Road to recovery: Eaglespeaker wants his music to inspire youth
To say Forrest Eaglespeaker is a survivor is an understatement. His birth father was abusive, his mother and step-father, both addicts, his family engrossed by intergenerational trauma. By his teens, Eaglespeaker was struggling with drugs and alcohol and on the streets of Calgary alone. But even in his darkest days, the Saskatoon-based roots rocker has found comfort in his music.
“Music has always been a place of survival for me.”
“Music has always been a place of survival for me,” he says. “Music has always kept me accountable. I can’t lie to my notepad.”
Eaglespeaker is one half of The North Sound and the band has just released its second album As The Stars Explode. It’s a collection of songs that run very deep for Eaglespeaker. They deal with his troubled past and new, sober life with his family.
Forrest Eaglespeaker is tapping into his past to give hope for the future with The North Sound’s new record. (Matt Braden Photo)
“The song Better Days, it was the first time I ever wrote sober and I was really insecure about it,” says Eaglespeaker. “There’s a stereotype that comes along with the life of a musician; you know sex, drugs, rock and roll. I didn’t even know if I could write or perform sober. This song is proof that I can. There are some songs you want to write and some that you need to write. I was just the vessel that it came through.”
Eaglespeaker credits his wife and bandmate Nevada Freistadt and his daughter Aspen (2 ) for his renewed sense of hope and the urgency he feels to pay it forward.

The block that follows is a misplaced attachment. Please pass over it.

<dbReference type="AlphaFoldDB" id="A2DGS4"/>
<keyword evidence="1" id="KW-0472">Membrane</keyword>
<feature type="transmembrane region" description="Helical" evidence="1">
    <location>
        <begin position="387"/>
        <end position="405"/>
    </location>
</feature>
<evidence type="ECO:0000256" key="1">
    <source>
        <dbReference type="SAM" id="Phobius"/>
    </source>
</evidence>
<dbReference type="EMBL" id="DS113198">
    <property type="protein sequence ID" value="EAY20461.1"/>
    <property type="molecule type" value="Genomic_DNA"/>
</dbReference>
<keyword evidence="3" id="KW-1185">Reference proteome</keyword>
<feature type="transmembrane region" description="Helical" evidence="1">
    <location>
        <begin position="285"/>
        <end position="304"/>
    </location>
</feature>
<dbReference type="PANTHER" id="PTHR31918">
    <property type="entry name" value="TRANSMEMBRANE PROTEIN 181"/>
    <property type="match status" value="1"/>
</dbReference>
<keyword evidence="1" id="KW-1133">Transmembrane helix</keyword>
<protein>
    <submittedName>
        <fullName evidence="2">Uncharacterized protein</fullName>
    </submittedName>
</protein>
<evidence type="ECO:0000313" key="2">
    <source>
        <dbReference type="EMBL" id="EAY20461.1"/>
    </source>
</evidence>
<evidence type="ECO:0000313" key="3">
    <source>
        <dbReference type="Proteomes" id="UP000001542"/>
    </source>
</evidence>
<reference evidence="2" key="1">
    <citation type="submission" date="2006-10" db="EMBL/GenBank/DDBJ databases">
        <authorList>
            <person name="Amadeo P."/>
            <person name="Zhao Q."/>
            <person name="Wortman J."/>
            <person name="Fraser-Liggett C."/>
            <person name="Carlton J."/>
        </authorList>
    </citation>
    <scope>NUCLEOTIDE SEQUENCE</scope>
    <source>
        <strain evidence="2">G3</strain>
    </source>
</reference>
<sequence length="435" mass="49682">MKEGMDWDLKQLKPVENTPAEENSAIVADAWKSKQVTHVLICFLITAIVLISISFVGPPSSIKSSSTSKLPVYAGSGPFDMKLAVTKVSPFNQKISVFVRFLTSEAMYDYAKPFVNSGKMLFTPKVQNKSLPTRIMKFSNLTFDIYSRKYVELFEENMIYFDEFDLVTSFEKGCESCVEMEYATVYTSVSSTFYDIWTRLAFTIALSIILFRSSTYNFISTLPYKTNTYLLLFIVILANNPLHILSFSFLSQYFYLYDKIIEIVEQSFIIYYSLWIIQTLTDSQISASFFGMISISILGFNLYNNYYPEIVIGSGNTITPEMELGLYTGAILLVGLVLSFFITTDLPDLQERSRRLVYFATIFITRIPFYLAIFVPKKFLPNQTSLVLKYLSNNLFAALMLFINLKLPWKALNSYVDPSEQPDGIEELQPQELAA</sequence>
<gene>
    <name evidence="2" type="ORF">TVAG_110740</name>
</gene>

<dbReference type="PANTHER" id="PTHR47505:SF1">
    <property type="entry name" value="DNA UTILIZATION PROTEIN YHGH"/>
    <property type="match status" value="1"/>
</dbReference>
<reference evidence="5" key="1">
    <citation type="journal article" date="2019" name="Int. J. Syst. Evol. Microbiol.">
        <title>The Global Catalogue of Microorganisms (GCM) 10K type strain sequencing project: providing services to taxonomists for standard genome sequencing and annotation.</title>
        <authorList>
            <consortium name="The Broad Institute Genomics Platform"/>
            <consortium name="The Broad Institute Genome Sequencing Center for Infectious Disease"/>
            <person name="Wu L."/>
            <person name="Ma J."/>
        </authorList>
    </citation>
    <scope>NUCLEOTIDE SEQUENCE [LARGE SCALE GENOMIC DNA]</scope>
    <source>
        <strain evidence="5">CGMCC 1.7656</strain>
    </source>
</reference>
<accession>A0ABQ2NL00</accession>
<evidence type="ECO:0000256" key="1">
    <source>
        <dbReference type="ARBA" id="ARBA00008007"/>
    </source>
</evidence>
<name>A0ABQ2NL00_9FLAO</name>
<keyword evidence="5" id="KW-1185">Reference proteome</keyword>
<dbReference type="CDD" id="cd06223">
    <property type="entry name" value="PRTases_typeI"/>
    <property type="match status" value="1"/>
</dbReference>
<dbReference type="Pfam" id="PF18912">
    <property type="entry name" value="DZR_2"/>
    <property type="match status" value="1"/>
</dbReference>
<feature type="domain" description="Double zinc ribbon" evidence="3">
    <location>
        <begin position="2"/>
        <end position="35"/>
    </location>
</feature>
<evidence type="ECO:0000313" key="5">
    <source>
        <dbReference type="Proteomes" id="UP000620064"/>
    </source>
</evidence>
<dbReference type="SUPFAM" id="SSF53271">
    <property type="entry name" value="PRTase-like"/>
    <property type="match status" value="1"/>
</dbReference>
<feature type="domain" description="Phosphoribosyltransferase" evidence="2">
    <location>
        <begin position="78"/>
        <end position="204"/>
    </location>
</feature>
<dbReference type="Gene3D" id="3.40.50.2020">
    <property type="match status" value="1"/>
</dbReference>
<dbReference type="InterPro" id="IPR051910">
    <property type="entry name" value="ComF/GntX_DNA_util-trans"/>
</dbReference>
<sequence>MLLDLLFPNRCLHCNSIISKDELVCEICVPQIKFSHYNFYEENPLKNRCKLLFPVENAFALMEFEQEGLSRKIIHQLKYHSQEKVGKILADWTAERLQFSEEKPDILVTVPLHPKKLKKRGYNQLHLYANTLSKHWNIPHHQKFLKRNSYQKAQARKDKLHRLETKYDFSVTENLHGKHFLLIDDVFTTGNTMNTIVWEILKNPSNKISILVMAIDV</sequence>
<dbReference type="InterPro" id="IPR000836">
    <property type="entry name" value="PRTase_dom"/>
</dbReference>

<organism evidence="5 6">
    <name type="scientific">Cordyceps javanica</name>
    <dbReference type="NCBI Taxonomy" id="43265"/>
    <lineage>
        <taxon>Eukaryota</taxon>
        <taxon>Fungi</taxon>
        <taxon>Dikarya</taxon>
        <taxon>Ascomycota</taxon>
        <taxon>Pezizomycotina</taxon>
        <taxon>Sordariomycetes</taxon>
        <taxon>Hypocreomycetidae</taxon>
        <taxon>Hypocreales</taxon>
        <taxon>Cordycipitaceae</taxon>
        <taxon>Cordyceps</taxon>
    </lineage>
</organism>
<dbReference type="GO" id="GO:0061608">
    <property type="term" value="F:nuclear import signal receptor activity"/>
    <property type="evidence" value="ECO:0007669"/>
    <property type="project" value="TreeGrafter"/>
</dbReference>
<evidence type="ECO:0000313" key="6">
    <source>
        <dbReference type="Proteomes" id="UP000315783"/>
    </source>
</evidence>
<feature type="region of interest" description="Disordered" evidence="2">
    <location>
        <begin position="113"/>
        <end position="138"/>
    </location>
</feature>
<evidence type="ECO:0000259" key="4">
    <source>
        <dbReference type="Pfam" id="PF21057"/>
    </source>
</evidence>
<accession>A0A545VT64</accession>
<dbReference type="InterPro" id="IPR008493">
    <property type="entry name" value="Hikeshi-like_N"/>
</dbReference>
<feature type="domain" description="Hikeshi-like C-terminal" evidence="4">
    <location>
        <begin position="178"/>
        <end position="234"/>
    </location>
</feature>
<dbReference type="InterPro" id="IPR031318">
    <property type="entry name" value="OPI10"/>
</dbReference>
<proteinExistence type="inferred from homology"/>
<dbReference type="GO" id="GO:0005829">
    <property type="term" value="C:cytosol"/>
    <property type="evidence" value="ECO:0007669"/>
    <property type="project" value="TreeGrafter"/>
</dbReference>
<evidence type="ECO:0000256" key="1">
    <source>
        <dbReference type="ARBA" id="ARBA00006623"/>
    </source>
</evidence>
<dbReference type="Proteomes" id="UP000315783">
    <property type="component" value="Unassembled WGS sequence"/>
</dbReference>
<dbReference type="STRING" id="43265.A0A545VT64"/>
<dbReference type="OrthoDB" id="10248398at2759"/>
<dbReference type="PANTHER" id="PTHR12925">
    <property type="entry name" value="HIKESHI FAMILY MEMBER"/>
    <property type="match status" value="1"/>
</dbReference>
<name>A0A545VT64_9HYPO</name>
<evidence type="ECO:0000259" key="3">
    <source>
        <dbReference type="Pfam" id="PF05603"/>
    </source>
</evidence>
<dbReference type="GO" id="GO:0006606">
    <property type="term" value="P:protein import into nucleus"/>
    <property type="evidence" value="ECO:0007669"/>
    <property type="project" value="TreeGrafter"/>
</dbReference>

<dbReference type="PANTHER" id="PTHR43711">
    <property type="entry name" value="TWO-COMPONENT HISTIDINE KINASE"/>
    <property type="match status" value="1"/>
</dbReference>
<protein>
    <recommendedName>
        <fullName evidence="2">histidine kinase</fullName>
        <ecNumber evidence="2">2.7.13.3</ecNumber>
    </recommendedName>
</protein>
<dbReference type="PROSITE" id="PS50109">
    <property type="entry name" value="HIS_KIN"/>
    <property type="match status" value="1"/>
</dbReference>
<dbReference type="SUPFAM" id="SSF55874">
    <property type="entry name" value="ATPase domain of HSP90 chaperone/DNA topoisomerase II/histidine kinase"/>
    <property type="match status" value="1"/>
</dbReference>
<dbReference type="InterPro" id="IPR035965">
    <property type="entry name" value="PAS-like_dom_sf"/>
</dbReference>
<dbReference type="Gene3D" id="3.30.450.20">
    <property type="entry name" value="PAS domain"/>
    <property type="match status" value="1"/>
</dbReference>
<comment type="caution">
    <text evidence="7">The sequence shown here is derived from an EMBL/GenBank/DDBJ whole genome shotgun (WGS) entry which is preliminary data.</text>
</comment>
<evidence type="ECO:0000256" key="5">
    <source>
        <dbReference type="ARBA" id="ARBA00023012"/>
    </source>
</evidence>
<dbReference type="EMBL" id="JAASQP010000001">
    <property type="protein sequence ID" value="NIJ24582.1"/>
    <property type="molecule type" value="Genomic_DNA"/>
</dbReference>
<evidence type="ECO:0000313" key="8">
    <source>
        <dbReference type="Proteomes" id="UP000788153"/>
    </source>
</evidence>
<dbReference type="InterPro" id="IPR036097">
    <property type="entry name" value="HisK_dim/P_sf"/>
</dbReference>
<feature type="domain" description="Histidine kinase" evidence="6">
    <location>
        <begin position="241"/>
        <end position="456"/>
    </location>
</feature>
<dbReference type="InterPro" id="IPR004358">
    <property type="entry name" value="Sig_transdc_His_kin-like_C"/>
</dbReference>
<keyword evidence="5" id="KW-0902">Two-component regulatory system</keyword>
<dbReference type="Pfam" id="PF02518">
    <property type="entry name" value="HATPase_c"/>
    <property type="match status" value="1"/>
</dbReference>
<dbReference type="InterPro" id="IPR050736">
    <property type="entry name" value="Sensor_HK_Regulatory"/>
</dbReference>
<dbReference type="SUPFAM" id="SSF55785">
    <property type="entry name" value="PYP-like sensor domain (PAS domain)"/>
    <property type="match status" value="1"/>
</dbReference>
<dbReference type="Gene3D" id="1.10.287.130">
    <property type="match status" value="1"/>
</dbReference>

“When I was growing up, I didn’t see people who looked like me in music. I didn’t hear them on the radio,” he says. “Sharing my music with Indigenous youth means the world to me on a personal level and on a cultural level.”
The North Sound’s first single Heavy Heart quickly caught the attention of the music world. Exclaim named The North Sound to its list of the 8 New Canadian Faves: Hottest Canadian Artists You Need To Hear Right Now. CBC Radio and Sirius XM’s Indigenous Music Countdown debuted the track at number 40.
For Eaglespeaker, it’s all validation that he’s moving in the right direction. The North Sound has just signed with Juno Award winner Crystal Shawanda’s New Sun Music and the band is anticipating its next move. Eaglespeaker and Freistadt are also excited about becoming parents for the second time. He says his young family and his new music have given his life purpose and he has a message to share.
“You matter. You’re important. You might not believe it, you might not feel it but, you are,” He says. “I want kids who are struggling out there like I was to know that whatever you think you are or what you have to be, you can be so much more than that. You’re deserving of a life better than the one you’ve been given.”